Geopolitical tensions send Gold to 6-year high

Summary:

  • Gold moves above $1400/oz on US-Iranian tension

  • USD the biggest faller in major FX this week

  • Are stocks upside about to be capped by Trump?

 

Reports overnight that Trump was ready to issue a retaliatory strike on Iran after an unmanned US drone was shot down caused Gold prices to surge, with the precious metal moving above the $1400/oz handle to trade at levels not seen since August 2013. It’s been a big week of gains for bullion, with the clear dovish shift from the Fed sending both US bond yields and the buck lower and contributing to the 4% rise seen in the price of Gold since Monday. A slowing global economy, imminent US rate cuts and rising geopolitical tensions provide a near perfect storm for Gold bugs and while this trio of factors remain in place the rally seen in recent weeks will remain well supported.

Gold prices have rallied by as much as 4% this week, with the market trading up to levels not seen since August 2013. A longer term inverse head and shoulders setup may be forming. Source: xStation

 

G20 meeting in focus

It’s been a busy week on the economic calendar with major central banks seemingly attempting to outdo each other in delivering a more dovish message with the ECB, Fed and BoE all hinting at more accommodative policies going forward. Looking across the FX space the US dollar is the weakest major currency on the week with the latest update from the US central bank causing the largest market reaction - this was as much due to the Fed having a greater ability to ease policy compared to its European peers, as it was down to the strength of the communication itself. Looking ahead there’s not too much by the way of scheduled events next week from an economic perspective, with the main themes likely to be the ongoing escalation in Middle Eastern tensions and the G20 summit in Osaka, Japan.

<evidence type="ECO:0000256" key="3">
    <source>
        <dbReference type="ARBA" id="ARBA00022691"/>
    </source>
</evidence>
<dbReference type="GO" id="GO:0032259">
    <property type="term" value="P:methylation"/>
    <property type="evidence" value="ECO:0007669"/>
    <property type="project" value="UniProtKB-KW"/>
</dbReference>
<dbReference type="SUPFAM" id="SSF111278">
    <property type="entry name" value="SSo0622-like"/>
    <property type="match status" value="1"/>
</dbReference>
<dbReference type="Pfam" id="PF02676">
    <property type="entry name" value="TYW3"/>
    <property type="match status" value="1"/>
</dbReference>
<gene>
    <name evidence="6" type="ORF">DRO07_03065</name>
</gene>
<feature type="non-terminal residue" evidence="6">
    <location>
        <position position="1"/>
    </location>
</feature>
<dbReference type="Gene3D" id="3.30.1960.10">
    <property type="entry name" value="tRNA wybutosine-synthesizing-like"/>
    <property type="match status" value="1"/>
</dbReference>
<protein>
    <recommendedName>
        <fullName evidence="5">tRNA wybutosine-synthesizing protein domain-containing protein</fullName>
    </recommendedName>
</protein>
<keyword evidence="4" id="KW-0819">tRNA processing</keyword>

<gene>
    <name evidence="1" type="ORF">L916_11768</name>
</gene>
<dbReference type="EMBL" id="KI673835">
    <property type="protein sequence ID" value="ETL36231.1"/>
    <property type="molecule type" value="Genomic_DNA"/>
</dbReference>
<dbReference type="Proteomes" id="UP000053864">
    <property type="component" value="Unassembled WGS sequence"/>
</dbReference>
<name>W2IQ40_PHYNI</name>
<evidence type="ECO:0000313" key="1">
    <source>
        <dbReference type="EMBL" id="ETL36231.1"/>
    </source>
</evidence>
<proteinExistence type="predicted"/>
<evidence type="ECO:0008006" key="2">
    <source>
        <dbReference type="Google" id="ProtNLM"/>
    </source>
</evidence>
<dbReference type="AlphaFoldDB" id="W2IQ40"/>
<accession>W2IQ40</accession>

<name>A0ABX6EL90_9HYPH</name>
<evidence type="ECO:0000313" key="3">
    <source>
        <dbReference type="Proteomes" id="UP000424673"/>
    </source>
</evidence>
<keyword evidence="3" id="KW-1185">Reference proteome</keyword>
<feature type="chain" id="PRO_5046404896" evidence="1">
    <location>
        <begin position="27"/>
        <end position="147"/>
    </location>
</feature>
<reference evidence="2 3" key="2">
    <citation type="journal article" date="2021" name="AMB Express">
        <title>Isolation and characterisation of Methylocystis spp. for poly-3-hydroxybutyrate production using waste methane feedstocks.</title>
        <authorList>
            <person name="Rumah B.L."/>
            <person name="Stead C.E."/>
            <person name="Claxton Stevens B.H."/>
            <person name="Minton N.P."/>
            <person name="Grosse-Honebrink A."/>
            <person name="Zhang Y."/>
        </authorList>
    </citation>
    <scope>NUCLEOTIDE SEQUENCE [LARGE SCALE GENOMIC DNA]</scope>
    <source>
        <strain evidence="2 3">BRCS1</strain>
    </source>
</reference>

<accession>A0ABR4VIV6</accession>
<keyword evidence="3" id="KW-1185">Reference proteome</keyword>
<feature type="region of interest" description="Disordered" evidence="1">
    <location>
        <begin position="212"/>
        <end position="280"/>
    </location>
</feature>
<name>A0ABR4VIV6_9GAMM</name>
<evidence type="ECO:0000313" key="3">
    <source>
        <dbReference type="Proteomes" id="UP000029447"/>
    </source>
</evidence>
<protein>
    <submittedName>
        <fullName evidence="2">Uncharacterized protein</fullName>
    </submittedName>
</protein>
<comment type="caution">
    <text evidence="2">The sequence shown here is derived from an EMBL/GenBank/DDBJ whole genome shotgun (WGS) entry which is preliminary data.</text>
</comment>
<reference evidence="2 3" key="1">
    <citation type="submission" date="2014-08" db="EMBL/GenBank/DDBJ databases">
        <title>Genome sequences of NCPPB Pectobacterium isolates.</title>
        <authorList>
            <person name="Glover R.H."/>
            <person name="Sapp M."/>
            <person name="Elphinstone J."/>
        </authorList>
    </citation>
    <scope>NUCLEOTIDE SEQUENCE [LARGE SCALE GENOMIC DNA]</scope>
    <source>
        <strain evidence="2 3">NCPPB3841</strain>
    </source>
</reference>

The US dollar is trading lower against all its peers on the week after the Fed. The largest gains seen in EM currencies with both the South African Rand and Chilean Peso appreciating more than 2% against the buck. Source: xStation   

 

Trump collar to dictate China stance?

Donald Trump has been especially active on social media this week, with the US president tweeting regularly on Iran, the Fed and the US stock market, and these posts have caused immediate reactions in the markets. A hint on Tuesday of a thawing in the frosty trade relationship with China sparked a move higher in stocks, but the chances of a tangible breakthrough next week still seem fairly remote and it would not come as much of a surprise if Trump, feeling emboldened by the dovish shift in the Fed and all-time highs in US stocks, chooses to continue to take a hardline in US-Sino relations.

 

There’s been a feeling for sometime now amongst traders that Trump uses the markets as a guide for his policy decisions with a so-called put clearly seen in stocks, which causes a softer approach to negotiations when equities are under pressure. To extend the options strategy, on the other side of the equation there’s a possible short-call above the market whereby Trump will see the recent strength on Wall Street as an opportunity to enforce a less market friendly approach on China and in doing so provide a ceiling that would cap a breakaway rally in equities.

The S&P500 has rallied to a new all-time high this week with the market receiving a boost from the Fed. The region around 2950-2980 could be seen as key longer term resistance and traders will be watching US-China developments closely in the next week or so to see whether that world’s 2 largest economies can reach a compromise on trade. Source: xStation

 

 

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